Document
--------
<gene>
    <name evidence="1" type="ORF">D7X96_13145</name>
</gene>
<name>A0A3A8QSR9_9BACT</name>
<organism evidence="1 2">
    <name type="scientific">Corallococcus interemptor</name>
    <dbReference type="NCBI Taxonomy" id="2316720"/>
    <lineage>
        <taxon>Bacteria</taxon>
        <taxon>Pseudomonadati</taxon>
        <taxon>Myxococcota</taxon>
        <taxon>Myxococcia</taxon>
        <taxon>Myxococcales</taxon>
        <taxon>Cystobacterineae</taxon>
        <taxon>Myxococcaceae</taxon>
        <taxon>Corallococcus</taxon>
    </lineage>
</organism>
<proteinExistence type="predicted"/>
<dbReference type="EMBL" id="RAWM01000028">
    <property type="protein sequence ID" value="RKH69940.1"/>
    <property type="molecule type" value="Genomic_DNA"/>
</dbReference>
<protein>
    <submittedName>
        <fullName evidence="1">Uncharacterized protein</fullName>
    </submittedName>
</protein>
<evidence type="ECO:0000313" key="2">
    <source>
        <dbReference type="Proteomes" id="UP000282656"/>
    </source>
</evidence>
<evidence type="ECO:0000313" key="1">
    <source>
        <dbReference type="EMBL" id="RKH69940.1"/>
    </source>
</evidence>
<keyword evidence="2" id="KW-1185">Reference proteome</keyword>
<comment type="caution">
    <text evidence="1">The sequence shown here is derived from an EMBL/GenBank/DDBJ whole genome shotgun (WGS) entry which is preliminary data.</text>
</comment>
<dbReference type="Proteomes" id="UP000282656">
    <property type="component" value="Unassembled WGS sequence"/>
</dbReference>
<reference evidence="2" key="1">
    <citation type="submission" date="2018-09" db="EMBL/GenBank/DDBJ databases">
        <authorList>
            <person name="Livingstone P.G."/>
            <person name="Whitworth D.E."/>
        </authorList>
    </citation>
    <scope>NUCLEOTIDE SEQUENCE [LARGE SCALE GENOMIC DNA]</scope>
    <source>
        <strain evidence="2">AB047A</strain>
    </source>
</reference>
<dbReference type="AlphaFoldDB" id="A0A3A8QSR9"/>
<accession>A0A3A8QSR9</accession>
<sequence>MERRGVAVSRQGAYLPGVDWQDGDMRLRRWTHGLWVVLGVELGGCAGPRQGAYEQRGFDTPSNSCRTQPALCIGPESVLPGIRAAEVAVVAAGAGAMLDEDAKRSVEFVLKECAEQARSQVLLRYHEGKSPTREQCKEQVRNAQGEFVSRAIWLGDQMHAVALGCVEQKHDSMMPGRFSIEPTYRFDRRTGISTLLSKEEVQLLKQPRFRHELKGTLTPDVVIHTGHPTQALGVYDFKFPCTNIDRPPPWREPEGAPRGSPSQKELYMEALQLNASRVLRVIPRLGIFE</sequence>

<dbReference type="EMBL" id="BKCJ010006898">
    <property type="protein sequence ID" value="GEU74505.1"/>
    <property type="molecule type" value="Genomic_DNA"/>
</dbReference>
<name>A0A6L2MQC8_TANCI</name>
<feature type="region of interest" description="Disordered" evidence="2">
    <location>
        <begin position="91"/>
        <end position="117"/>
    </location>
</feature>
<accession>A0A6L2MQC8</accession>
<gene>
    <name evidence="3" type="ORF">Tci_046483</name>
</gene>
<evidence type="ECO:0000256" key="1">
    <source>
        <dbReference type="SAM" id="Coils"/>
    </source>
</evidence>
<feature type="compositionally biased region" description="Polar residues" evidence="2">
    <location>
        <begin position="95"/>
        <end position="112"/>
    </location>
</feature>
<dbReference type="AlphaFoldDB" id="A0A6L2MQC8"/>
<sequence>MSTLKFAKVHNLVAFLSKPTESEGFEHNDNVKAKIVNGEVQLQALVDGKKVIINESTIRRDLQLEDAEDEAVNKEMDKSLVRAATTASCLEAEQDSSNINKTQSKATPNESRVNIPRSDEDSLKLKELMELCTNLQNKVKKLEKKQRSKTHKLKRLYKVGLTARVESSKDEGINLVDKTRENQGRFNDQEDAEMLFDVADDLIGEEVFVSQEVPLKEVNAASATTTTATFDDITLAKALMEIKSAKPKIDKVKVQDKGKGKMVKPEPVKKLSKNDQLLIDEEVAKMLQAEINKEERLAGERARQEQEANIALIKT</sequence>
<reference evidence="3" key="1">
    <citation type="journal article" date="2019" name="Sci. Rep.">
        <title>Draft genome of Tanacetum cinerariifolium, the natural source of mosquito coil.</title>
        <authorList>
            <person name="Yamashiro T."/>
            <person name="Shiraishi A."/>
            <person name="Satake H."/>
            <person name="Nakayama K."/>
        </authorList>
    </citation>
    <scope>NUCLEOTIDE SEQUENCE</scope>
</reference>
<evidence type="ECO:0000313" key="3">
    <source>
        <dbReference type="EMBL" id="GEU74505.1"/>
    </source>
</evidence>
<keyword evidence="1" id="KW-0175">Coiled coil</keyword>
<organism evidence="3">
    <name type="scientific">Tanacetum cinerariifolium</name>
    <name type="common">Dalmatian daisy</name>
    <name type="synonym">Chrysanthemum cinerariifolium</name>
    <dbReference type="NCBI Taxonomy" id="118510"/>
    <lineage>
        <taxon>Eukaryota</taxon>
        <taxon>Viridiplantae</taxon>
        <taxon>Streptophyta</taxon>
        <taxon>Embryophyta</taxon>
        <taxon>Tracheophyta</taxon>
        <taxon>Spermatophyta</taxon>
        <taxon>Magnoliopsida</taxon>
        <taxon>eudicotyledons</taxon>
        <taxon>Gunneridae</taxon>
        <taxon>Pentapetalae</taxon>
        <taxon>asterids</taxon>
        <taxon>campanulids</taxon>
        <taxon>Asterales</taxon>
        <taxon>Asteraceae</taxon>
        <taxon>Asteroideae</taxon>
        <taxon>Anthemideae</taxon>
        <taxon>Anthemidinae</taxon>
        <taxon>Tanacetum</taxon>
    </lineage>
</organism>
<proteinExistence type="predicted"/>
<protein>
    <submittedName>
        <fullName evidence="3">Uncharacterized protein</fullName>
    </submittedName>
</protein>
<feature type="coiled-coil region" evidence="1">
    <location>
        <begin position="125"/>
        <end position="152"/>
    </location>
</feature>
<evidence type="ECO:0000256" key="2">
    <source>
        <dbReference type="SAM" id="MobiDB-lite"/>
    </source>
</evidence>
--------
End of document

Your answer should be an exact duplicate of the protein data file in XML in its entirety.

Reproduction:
<gene>
    <name evidence="1" type="ORF">D7X96_13145</name>
</gene>
<name>A0A3A8QSR9_9BACT</name>
<organism evidence="1 2">
    <name type="scientific">Corallococcus interemptor</name>
    <dbReference type="NCBI Taxonomy" id="2316720"/>
    <lineage>
        <taxon>Bacteria</taxon>
        <taxon>Pseudomonadati</taxon>
        <taxon>Myxococcota</taxon>
        <taxon>Myxococcia</taxon>
        <taxon>Myxococcales</taxon>
        <taxon>Cystobacterineae</taxon>
        <taxon>Myxococcaceae</taxon>
        <taxon>Corallococcus</taxon>
    </lineage>
</organism>
<proteinExistence type="predicted"/>
<dbReference type="EMBL" id="RAWM01000028">
    <property type="protein sequence ID" value="RKH69940.1"/>
    <property type="molecule type" value="Genomic_DNA"/>
</dbReference>
<protein>
    <submittedName>
        <fullName evidence="1">Uncharacterized protein</fullName>
    </submittedName>
</protein>
<evidence type="ECO:0000313" key="2">
    <source>
        <dbReference type="Proteomes" id="UP000282656"/>
    </source>
</evidence>
<evidence type="ECO:0000313" key="1">
    <source>
        <dbReference type="EMBL" id="RKH69940.1"/>
    </source>
</evidence>
<keyword evidence="2" id="KW-1185">Reference proteome</keyword>
<comment type="caution">
    <text evidence="1">The sequence shown here is derived from an EMBL/GenBank/DDBJ whole genome shotgun (WGS) entry which is preliminary data.</text>
</comment>
<dbReference type="Proteomes" id="UP000282656">
    <property type="component" value="Unassembled WGS sequence"/>
</dbReference>
<reference evidence="2" key="1">
    <citation type="submission" date="2018-09" db="EMBL/GenBank/DDBJ databases">
        <authorList>
            <person name="Livingstone P.G."/>
            <person name="Whitworth D.E."/>
        </authorList>
    </citation>
    <scope>NUCLEOTIDE SEQUENCE [LARGE SCALE GENOMIC DNA]</scope>
    <source>
        <strain evidence="2">AB047A</strain>
    </source>
</reference>
<dbReference type="AlphaFoldDB" id="A0A3A8QSR9"/>
<accession>A0A3A8QSR9</accession>
<sequence>MERRGVAVSRQGAYLPGVDWQDGDMRLRRWTHGLWVVLGVELGGCAGPRQGAYEQRGFDTPSNSCRTQPALCIGPESVLPGIRAAEVAVVAAGAGAMLDEDAKRSVEFVLKECAEQARSQVLLRYHEGKSPTREQCKEQVRNAQGEFVSRAIWLGDQMHAVALGCVEQKHDSMMPGRFSIEPTYRFDRRTGISTLLSKEEVQLLKQPRFRHELKGTLTPDVVIHTGHPTQALGVYDFKFPCTNIDRPPPWREPEGAPRGSPSQKELYMEALQLNASRVLRVIPRLGIFE</sequence>

<dbReference type="EMBL" id="BKCJ010006898">
    <property type="protein sequence ID" value="GEU74505.1"/>
    <property type="molecule type" value="Genomic_DNA"/>
</dbReference>
<name>A0A6L2MQC8_TANCI</name>
<feature type="region of interest" description="Disordered" evidence="2">
    <location>
        <begin position="91"/>
        <end position="117"/>
    </location>
</feature>
<accession>A0A6L2MQC8</accession>
<gene>
    <name evidence="3" type="ORF">Tci_046483</name>
</gene>
<evidence type="ECO:0000256" key="1">
    <source>
        <dbReference type="SAM" id="Coils"/>
    </source>
</evidence>
<feature type="compositionally biased region" description="Polar residues" evidence="2">
    <location>
        <begin position="95"/>
        <end position="112"/>
    </location>
</feature>
<dbReference type="AlphaFoldDB" id="A0A6L2MQC8"/>
<sequence>MSTLKFAKVHNLVAFLSKPTESEGFEHNDNVKAKIVNGEVQLQALVDGKKVIINESTIRRDLQLEDAEDEAVNKEMDKSLVRAATTASCLEAEQDSSNINKTQSKATPNESRVNIPRSDEDSLKLKELMELCTNLQNKVKKLEKKQRSKTHKLKRLYKVGLTARVESSKDEGINLVDKTRENQGRFNDQEDAEMLFDVADDLIGEEVFVSQEVPLKEVNAASATTTTATFDDITLAKALMEIKSAKPKIDKVKVQDKGKGKMVKPEPVKKLSKNDQLLIDEEVAKMLQAEINKEERLAGERARQEQEANIALIKT</sequence>
<reference evidence="3" key="1">
    <citation type="journal article" date="2019" name="Sci. Rep.">
        <title>Draft genome of Tanacetum cinerariifolium, the natural source of mosquito coil.</title>
        <authorList>
            <person name="Yamashiro T."/>
            <person name="Shiraishi A."/>
            <person name="Satake H."/>
            <person name="Nakayama K."/>
        </authorList>
    </citation>
    <scope>NUCLEOTIDE SEQUENCE</scope>
</reference>
<evidence type="ECO:0000313" key="3">
    <source>
        <dbReference type="EMBL" id="GEU74505.1"/>
    </source>
</evidence>
<keyword evidence="1" id="KW-0175">Coiled coil</keyword>
<organism evidence="3">
    <name type="scientific">Tanacetum cinerariifolium</name>
    <name type="common">Dalmatian daisy</name>
    <name type="synonym">Chrysanthemum cinerariifolium</name>
    <dbReference type="NCBI Taxonomy" id="118510"/>
    <lineage>
        <taxon>Eukaryota</taxon>
        <taxon>Viridiplantae</taxon>
        <taxon>Streptophyta</taxon>
        <taxon>Embryophyta</taxon>
        <taxon>Tracheophyta</taxon>
        <taxon>Spermatophyta</taxon>
        <taxon>Magnoliopsida</taxon>
        <taxon>eudicotyledons</taxon>
        <taxon>Gunneridae</taxon>
        <taxon>Pentapetalae</taxon>
        <taxon>asterids</taxon>
        <taxon>campanulids</taxon>
        <taxon>Asterales</taxon>
        <taxon>Asteraceae</taxon>
        <taxon>Asteroideae</taxon>
        <taxon>Anthemideae</taxon>
        <taxon>Anthemidinae</taxon>
        <taxon>Tanacetum</taxon>
    </lineage>
</organism>
<proteinExistence type="predicted"/>
<protein>
    <submittedName>
        <fullName evidence="3">Uncharacterized protein</fullName>
    </submittedName>
</protein>
<feature type="coiled-coil region" evidence="1">
    <location>
        <begin position="125"/>
        <end position="152"/>
    </location>
</feature>
<evidence type="ECO:0000256" key="2">
    <source>
        <dbReference type="SAM" id="MobiDB-lite"/>
    </source>
</evidence>